Margaux is the largest subregion of the left bank of Bordeaux wines. It is quite diverse with many different soil profiles. The wines, still dominated by Cabernet Sauvignon, have a higher percentage of Merlot in them than the other left bank wines. Margaux is known for more aromatic wines than any other wines from Bordeaux. This puts them in good stead as the climate warms.

This is a review of the 2010 Château Prieuré-Lichine. I once had a memorable lunch at this property and have enjoyed their wines.

Normally, there is a risk of drinking red wine too warm, but in this case, I opened it when it was too cold. It had not opened up too well. This review is of the wine on day two, when the temperature was much better.

The expected feminine aromas were on display from this wine of deep purple to black colour. This is a full-bodied wine delivering a complex palate of blackberry, black olive, mocca, and earthy notes. The wine has good balance. The elegant mouthfeel gets overtaken by firm, slightly coarse tannins, but then, the finish is long and almost lifted.

While not perfect, I enjoyed this wine. It delivered satisfying flavours and good length.

Score: 93/+++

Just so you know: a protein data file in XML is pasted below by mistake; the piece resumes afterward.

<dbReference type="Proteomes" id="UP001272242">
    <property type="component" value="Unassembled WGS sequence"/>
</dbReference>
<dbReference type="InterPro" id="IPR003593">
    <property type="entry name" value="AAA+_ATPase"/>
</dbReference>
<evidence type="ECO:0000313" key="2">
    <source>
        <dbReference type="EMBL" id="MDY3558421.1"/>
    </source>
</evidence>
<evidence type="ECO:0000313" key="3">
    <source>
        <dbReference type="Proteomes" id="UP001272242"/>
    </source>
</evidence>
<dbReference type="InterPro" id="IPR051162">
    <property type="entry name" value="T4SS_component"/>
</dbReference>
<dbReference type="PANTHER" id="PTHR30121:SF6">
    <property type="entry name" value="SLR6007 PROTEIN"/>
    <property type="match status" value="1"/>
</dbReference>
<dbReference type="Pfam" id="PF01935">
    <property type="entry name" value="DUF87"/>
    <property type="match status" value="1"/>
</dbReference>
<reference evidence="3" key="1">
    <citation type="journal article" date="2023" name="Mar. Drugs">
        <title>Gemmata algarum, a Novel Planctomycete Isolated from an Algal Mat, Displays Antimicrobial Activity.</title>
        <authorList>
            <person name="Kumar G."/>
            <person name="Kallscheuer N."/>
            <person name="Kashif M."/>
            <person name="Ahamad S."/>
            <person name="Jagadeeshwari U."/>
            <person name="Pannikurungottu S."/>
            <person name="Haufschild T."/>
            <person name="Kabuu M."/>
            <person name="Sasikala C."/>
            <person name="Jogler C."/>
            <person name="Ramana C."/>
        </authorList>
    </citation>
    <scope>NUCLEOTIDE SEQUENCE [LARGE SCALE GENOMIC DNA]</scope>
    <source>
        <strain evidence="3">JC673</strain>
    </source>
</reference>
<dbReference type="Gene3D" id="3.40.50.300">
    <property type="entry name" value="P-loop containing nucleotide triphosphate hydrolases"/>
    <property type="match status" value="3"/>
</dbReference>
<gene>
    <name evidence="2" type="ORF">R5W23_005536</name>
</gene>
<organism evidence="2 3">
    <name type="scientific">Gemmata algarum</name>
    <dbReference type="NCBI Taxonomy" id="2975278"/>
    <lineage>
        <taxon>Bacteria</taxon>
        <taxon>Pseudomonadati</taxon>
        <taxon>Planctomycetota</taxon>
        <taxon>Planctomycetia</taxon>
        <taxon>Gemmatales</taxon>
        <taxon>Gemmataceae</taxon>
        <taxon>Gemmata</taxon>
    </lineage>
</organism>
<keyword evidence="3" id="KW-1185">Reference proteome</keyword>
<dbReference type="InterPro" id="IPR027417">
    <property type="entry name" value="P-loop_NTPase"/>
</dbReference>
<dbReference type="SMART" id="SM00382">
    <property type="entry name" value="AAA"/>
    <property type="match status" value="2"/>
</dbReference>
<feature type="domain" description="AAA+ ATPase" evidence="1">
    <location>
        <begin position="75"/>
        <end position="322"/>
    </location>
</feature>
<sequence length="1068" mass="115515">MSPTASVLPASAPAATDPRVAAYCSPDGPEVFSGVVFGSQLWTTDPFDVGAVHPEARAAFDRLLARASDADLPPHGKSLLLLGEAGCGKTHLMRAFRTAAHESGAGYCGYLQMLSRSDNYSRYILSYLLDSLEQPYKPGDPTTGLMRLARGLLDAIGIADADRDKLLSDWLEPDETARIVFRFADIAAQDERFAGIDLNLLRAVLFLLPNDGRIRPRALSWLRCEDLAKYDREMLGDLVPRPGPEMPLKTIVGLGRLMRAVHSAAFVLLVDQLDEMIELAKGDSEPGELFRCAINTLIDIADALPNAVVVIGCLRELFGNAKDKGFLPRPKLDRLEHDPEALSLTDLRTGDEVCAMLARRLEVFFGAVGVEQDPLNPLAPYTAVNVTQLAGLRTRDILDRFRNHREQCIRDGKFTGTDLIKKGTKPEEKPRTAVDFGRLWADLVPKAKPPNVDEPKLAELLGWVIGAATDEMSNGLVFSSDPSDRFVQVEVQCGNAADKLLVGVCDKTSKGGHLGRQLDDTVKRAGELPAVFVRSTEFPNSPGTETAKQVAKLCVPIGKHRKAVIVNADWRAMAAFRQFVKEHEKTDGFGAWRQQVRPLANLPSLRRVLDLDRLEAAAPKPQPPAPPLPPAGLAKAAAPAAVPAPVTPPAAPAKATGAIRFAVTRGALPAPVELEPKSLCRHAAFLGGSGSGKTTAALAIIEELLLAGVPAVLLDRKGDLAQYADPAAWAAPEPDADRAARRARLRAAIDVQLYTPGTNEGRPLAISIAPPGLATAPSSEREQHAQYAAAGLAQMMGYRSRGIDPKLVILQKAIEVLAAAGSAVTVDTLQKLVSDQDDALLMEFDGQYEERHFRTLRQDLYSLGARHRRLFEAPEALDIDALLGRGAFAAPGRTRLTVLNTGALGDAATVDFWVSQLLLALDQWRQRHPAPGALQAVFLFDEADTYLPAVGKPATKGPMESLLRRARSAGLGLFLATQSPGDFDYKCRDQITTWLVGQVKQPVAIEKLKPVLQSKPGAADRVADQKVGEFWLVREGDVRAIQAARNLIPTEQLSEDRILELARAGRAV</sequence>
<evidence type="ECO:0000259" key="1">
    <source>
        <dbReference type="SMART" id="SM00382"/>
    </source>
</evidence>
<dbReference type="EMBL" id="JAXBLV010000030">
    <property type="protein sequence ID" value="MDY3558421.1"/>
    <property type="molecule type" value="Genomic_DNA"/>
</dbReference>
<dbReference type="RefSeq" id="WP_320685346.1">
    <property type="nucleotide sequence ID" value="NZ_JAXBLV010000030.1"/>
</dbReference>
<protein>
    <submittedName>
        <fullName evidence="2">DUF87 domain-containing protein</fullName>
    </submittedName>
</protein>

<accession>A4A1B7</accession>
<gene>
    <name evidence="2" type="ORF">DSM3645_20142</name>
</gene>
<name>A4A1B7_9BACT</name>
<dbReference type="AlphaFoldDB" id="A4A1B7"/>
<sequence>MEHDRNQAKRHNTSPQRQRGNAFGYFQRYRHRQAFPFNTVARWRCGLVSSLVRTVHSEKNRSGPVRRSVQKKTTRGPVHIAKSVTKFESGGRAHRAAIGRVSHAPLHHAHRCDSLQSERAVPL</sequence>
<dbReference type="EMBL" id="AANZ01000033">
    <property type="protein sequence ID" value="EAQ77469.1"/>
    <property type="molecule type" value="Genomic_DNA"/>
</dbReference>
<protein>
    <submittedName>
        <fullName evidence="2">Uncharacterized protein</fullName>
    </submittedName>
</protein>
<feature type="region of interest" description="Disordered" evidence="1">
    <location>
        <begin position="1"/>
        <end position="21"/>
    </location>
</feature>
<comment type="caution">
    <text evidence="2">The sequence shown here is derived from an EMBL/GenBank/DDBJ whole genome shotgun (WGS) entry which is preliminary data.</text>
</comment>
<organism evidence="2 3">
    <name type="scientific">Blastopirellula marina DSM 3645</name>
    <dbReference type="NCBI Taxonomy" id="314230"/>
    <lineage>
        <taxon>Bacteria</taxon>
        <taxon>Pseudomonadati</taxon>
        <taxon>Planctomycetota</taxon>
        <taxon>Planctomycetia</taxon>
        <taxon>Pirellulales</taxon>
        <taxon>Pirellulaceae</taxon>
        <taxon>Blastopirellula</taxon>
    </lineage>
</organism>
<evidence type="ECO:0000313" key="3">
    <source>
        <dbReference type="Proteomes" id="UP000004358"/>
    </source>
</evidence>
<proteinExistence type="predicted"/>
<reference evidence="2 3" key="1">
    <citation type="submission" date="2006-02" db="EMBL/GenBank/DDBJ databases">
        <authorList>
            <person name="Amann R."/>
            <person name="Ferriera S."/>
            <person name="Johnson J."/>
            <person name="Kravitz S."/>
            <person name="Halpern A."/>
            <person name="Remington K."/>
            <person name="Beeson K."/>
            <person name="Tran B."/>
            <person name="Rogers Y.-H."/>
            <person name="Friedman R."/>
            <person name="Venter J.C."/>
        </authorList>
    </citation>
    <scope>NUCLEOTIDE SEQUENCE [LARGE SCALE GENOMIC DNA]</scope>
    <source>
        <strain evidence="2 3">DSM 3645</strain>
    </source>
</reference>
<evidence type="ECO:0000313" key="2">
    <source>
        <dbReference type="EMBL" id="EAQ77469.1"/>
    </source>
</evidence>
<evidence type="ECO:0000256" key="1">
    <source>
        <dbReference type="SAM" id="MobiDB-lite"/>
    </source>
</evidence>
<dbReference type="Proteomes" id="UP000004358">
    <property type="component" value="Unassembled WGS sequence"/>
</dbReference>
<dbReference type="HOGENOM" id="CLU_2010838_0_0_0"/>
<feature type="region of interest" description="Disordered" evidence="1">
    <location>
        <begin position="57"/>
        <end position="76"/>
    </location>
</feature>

Thursday, June 10, 2021

Hill Of Grace (again!)

 For a special occasion, I pulled my second last bottle of Hill of Grace from the cellar (I do not buy this wine at the current price point any more). It is a 2010 Henschke Hill of Grace.

I reviewed this wine five years ago and not much has changed. Interestingly, the Henschkes attribute this good vintage to the amount of light during the growing season. This is only rarely talked about, but can deliver flavour and colour, in particular.

In any case, this wine is very aromatic and vibrant. The palate is complex, with mulberry, blackberry, eucalypt, white pepper, and tender meat flavours. It is a very elegant and velvety wine. The oak is noticeable, but in contrast to the 90s wines previously tasted, this now has 40% French oak, which improves the balance and integration, in my view.

This is a full-bodied Shiraz, but more on the medium side. The fruit weight carries the 14.5% alcohol well. This wine hits some high notes and finishes long, but I did not find it totally remarkable.

Score: 96/+++ 

Friday, June 4, 2021

The Two Dilemmas of the Australian Wine Industry